Scientists Fight Back Against Toxic ‘Forever’ Chemicals

On the day Susan Gordon learned Venetucci Farm, in Colorado, was contaminated, the vegetables looked just as good as ever, the grass as green, and the cattle, hogs, chickens, and goats as healthy. The beauty of the community farm she and her husband managed made the revelation all the more tragic. Chemicals known as per- and polyfluoroalkyl substances, invisible and insidious, had tainted the groundwater beneath her feet. More:

Exposure to PFAS Destruction technology
14/01/2020 -

Over a million children have developed some form of intellectual disability over the past two decades after being exposed to chemicals including flame retardants, pesticides, lead, and mercury, a study has revealed. More:


Child IQ in the U.S. Lowered by Exposure to Flame Retardants and Pesticides, Study Warns

Over a million children have developed some form of intellectual disability over the past two decades after being exposed to chemicals including flame retardants, pesticides, lead, and mercury, a study has revealed. More:

12/01/2020 -

Prenatal exposure to flame retardants may increase the risk of reading problems in young children, according to a new study at Columbia University Vagelos College of Physicians and Surgeons in New York. More:


Prenatal Exposure to Flame Retardants May Affect Brain’s Reading Network in Kids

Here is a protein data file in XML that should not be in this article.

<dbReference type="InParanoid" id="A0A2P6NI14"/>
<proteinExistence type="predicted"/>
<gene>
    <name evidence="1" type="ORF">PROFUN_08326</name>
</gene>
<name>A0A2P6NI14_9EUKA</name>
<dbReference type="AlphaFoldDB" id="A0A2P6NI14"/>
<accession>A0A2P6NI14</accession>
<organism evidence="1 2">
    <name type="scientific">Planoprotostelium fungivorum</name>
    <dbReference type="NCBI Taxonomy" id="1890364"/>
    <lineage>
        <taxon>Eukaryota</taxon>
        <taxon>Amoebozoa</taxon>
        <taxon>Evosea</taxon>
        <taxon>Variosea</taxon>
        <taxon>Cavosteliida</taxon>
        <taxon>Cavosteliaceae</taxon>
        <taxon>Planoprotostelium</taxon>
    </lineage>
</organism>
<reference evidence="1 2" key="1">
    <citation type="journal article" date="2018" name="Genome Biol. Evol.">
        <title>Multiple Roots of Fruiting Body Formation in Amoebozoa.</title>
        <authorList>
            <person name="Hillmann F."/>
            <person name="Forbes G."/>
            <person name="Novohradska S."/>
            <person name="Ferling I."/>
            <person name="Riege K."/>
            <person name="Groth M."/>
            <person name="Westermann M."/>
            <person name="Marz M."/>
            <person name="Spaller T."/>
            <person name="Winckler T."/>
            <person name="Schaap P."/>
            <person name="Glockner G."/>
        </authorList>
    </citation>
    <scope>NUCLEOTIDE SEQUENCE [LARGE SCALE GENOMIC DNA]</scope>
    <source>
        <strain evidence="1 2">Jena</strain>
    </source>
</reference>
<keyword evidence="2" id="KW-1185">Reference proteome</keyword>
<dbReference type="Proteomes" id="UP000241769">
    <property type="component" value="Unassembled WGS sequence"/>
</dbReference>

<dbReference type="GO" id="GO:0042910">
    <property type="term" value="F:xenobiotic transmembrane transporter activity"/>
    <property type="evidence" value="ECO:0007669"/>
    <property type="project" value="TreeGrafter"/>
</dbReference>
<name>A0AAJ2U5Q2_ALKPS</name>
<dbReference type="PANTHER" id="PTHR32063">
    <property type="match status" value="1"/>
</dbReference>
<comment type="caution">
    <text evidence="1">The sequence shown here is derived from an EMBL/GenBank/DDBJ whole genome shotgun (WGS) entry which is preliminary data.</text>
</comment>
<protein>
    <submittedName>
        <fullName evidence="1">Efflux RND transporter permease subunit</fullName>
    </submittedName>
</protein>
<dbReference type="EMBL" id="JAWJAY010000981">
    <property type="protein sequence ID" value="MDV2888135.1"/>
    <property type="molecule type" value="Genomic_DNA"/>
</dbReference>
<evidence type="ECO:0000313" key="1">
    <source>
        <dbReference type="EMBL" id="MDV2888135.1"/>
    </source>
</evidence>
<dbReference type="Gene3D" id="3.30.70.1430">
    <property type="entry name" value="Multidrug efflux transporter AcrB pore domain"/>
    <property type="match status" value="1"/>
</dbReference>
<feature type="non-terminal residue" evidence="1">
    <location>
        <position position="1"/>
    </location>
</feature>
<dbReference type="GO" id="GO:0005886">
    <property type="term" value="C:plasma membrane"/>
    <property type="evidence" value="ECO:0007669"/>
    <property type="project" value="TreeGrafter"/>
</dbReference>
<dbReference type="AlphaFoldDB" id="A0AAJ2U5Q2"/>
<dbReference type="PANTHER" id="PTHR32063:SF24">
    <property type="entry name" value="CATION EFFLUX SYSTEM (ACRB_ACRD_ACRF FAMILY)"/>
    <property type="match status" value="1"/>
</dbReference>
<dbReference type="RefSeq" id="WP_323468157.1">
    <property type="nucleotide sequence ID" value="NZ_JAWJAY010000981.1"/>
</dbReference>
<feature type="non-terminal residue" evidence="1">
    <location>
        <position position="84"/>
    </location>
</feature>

Prenatal exposure to flame retardants may increase the risk of reading problems in young children, according to a new study at Columbia University Vagelos College of Physicians and Surgeons in New York. More:

07/01/2020 -

Tommy Joyce is no cinephile. But there's a film that's attracting a lot of attention in his community. "Dark Waters" — a legal thriller — tells the epic story of the DuPont corporation's failure to inform residents of the Mid-Ohio Valley of the considerable health risks of a perfluoroalkyl substance [PFAS] called perfluorooctanoic acid, or C8, for its chain of eight carbons. More:


A lasting legacy: DuPont, C8 contamination and the community of Parkersburg left to grapple with the consequences

Tommy Joyce is no cinephile. But there's a film that's attracting a lot of attention in his community. "Dark Waters" — a legal thriller — tells the epic story of the DuPont corporation's failure to inform residents of the Mid-Ohio Valley of the considerable health risks of a perfluoroalkyl substance [PFAS] called perfluorooctanoic acid, or C8, for its chain of eight carbons. More: